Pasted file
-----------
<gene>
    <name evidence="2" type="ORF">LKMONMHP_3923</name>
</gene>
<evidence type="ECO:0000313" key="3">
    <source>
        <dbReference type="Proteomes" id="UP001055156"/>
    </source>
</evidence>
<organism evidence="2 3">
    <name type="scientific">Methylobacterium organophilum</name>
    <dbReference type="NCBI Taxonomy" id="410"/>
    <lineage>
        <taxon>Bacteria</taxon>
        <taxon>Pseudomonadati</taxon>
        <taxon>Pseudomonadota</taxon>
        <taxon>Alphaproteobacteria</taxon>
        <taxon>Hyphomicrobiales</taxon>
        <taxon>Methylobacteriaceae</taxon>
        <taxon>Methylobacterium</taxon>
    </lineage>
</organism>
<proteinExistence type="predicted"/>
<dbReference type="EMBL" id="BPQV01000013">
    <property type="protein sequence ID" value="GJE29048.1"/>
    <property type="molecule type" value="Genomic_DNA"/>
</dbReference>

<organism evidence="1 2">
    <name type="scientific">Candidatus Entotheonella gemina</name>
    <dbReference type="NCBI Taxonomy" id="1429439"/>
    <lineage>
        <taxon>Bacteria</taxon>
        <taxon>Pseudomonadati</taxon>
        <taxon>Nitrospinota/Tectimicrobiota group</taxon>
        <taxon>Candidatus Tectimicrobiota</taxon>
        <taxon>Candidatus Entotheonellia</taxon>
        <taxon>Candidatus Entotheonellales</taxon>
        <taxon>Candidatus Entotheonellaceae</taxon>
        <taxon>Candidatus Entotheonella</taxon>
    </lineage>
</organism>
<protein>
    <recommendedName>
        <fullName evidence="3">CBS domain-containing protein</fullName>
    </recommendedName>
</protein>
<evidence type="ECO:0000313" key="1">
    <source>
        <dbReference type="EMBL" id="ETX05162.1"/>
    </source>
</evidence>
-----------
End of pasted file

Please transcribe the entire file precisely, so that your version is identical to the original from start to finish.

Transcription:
<gene>
    <name evidence="2" type="ORF">LKMONMHP_3923</name>
</gene>
<evidence type="ECO:0000313" key="3">
    <source>
        <dbReference type="Proteomes" id="UP001055156"/>
    </source>
</evidence>
<organism evidence="2 3">
    <name type="scientific">Methylobacterium organophilum</name>
    <dbReference type="NCBI Taxonomy" id="410"/>
    <lineage>
        <taxon>Bacteria</taxon>
        <taxon>Pseudomonadati</taxon>
        <taxon>Pseudomonadota</taxon>
        <taxon>Alphaproteobacteria</taxon>
        <taxon>Hyphomicrobiales</taxon>
        <taxon>Methylobacteriaceae</taxon>
        <taxon>Methylobacterium</taxon>
    </lineage>
</organism>
<proteinExistence type="predicted"/>
<dbReference type="EMBL" id="BPQV01000013">
    <property type="protein sequence ID" value="GJE29048.1"/>
    <property type="molecule type" value="Genomic_DNA"/>
</dbReference>

<organism evidence="1 2">
    <name type="scientific">Candidatus Entotheonella gemina</name>
    <dbReference type="NCBI Taxonomy" id="1429439"/>
    <lineage>
        <taxon>Bacteria</taxon>
        <taxon>Pseudomonadati</taxon>
        <taxon>Nitrospinota/Tectimicrobiota group</taxon>
        <taxon>Candidatus Tectimicrobiota</taxon>
        <taxon>Candidatus Entotheonellia</taxon>
        <taxon>Candidatus Entotheonellales</taxon>
        <taxon>Candidatus Entotheonellaceae</taxon>
        <taxon>Candidatus Entotheonella</taxon>
    </lineage>
</organism>
<protein>
    <recommendedName>
        <fullName evidence="3">CBS domain-containing protein</fullName>
    </recommendedName>
</protein>
<evidence type="ECO:0000313" key="1">
    <source>
        <dbReference type="EMBL" id="ETX05162.1"/>
    </source>
</evidence>